As I presided, I got goofed up. I have said the Words of Institution well over a thousand times, but when it is interrupted by translation, that muscle memory failed me, and I lost my place.

But that didn’t matter because the eyes of the little ones were trained on me with amazement. This was the first time many of those children had ever witnessed the sacrament. And kids who had been squirrely during the sermon, prayers and readings, sat still with rapt attention. None were baptized, so they didn’t partake, but it was moving nonetheless.

Following worship, we headed back to Phnom Penh, using a reverse route — tuk tuk to van. The trip started out fast but ended in standstill traffic by the river, where we moved only a few hundred feet in a half hour.

Traffic, by the way, is a whole part of the experience. Jen likens it to a dance, which makes sense as motorcycles and tuk tuks move back and forth, finding space where none seems to exist. Direction also seems optional, as I learned as we headed the wrong way down a one-way street once, to avoid road construction. My greatest fear in all of my travels is always traffic accidents.

We finally got out of the tuk tuk and walked the river, looking for a place to eat. We settled at a cafe where we sat outside, by the street.

Almost as soon as we sat down, we were approached by a young boy — perhaps 8 or 9 — with excellent English patter that he used to try to convince us to buy his bracelets or wallets. Jen spoke to him a bit and invited him to sit with us, but refused to buy from him.

Although it is hard for me, I understand and honor her conviction. These children more often than not have “handlers” who use them to get sales and take the money. And even though the kids may be punished if they don’t sell anything, by buying, the cycle is perpetuated. If it makes money for the handler, they will continue to exploit these children. Besides, the sales for those items will either go to a woman in a market supporting her family or these kids supporting some form of human scum. I know who I chose.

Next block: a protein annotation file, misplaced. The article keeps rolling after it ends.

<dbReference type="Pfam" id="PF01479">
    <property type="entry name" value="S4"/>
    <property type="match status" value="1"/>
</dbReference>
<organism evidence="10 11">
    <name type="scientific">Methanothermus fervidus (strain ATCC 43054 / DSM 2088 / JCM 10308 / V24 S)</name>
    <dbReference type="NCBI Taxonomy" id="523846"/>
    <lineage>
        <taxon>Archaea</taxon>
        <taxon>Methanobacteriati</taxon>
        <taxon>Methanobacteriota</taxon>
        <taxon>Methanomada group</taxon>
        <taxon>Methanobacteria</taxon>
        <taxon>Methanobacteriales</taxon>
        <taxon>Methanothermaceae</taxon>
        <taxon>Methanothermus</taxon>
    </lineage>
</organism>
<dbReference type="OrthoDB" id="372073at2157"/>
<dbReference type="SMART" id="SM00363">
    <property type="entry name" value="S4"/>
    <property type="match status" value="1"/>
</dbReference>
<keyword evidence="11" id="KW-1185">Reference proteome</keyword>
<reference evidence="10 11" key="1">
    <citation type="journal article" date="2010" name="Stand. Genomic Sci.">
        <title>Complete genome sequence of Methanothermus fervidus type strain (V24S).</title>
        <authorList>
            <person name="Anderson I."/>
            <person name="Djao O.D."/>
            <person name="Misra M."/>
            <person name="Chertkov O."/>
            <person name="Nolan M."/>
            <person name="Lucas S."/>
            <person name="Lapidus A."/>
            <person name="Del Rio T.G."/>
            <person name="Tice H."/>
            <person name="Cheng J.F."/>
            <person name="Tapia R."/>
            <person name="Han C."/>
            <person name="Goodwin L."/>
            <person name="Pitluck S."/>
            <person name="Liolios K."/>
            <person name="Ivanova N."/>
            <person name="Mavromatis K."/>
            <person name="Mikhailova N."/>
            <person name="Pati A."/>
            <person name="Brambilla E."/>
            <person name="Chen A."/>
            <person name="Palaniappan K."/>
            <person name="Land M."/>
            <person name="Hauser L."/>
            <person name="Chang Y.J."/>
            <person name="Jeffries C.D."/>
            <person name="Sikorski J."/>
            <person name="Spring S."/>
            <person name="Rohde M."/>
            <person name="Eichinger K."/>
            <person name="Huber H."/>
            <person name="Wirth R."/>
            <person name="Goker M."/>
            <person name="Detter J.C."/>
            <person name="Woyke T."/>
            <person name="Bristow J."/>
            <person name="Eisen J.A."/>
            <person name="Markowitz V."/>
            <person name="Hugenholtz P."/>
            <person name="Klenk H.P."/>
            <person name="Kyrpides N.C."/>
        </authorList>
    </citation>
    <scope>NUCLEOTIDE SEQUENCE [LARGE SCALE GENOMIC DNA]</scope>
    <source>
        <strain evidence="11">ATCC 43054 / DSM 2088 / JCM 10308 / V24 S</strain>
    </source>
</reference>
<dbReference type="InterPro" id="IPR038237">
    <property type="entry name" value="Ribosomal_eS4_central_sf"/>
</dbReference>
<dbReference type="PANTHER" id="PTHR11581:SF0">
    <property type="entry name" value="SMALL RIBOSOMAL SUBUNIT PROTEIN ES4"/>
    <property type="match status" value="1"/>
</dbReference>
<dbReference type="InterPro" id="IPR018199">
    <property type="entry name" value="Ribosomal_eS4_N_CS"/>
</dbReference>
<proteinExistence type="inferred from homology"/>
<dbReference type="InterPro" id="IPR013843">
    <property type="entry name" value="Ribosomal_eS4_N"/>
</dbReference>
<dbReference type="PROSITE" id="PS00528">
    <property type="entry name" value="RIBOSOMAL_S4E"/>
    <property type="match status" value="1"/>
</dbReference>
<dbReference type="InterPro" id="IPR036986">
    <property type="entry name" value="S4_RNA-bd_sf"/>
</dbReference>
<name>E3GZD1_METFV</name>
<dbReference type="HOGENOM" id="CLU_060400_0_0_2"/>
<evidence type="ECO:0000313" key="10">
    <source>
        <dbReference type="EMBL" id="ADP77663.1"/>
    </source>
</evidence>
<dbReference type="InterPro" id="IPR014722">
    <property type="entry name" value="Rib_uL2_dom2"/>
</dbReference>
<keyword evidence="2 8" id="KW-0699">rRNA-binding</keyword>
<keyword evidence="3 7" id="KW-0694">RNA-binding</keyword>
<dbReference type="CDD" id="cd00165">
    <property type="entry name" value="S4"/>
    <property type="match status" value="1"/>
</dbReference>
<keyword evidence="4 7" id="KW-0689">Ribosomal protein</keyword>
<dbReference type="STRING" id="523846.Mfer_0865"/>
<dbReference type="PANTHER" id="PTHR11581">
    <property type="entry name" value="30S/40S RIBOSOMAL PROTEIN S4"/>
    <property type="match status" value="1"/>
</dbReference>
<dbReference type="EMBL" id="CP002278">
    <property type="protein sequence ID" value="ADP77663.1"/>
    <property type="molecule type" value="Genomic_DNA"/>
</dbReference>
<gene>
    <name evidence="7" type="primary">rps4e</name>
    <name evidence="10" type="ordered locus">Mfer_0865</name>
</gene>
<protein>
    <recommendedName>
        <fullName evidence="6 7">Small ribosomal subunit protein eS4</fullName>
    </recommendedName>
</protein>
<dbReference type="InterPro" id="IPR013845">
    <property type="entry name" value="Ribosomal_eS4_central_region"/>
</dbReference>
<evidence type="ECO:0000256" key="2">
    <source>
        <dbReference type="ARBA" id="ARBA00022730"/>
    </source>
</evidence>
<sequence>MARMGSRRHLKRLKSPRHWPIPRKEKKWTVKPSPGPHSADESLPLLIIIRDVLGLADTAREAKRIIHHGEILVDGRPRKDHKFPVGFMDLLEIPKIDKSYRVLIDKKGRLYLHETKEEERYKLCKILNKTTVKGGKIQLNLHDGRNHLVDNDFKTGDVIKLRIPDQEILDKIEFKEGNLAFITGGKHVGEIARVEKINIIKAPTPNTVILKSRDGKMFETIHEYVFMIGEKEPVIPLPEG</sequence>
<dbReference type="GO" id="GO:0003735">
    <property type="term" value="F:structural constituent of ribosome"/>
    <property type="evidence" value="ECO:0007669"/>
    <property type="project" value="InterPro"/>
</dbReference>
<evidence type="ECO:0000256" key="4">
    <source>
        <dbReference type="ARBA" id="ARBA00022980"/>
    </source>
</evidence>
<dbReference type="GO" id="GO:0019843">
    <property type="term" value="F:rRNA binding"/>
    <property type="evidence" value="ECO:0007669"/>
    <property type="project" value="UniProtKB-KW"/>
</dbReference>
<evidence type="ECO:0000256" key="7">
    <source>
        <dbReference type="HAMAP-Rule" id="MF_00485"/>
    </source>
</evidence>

After my order of fried spring rolls had arrived, a couple of more kids showed up. As they eyed the spring rolls I offered the boy some and said he could take them. As he grabbed them, other children magically appeared, and suddenly there were three spring rolls for four kids. As one grabbed at them, the other pulled back with a look in his eyes that can only be described as hunger. The real effects of hunger.

Jen quickly placed an order for two more plates of fried rice, and we were joined by five street urchins at our table. Jen engaged in conversation with them, as she urged them to sit in their chairs instead of on their haunches. And we both encouraged them to keep the volume down. Jen also took advantage of the time to learn the colors in Khmer. The other diners looked quite shocked.

We thought the scene might be a bit much for the proprietor, and Jen asked for a to-go box for that and most of the rice and sauce that came with my chicken amok. She said no, as that might result in the kids fighting among themselves, and instead brought five plates and told us to stay. A kindness that Jen plans to remember when she chooses where to dine in the future.

As I went to pay the bill, I thanked her for kindness, and she thanked me for mine. I truly said it was nothing. I spent $6 to feed a few kids. But she said it would at least fill their bellies for tonight. A sad truth, a brief respite from a seemingly never-ending struggle for these poor boys, forced to work, paid nothing and fed less.

They devoured the food with a ferocity that can only be seen in those who lack food security — a situation I have never been in. And then they headed off to work the streets again, aware that the eyes of their employer were probably on them, and they would get in trouble for taking a break without making a sale.

One boy was thirsty, however, and we wandered down the street with him to buy a 75-cent bottle of clean water.

Water and rice. That is what we shared. Communion in a Cambodian context.

There is much that could be said about what happened — both good and bad. There is so much we cannot do and so much that we do to only make ourselves feel better. There are struggles with feeding a few as opposed to investing in addressing the systemic structures that lead to hunger.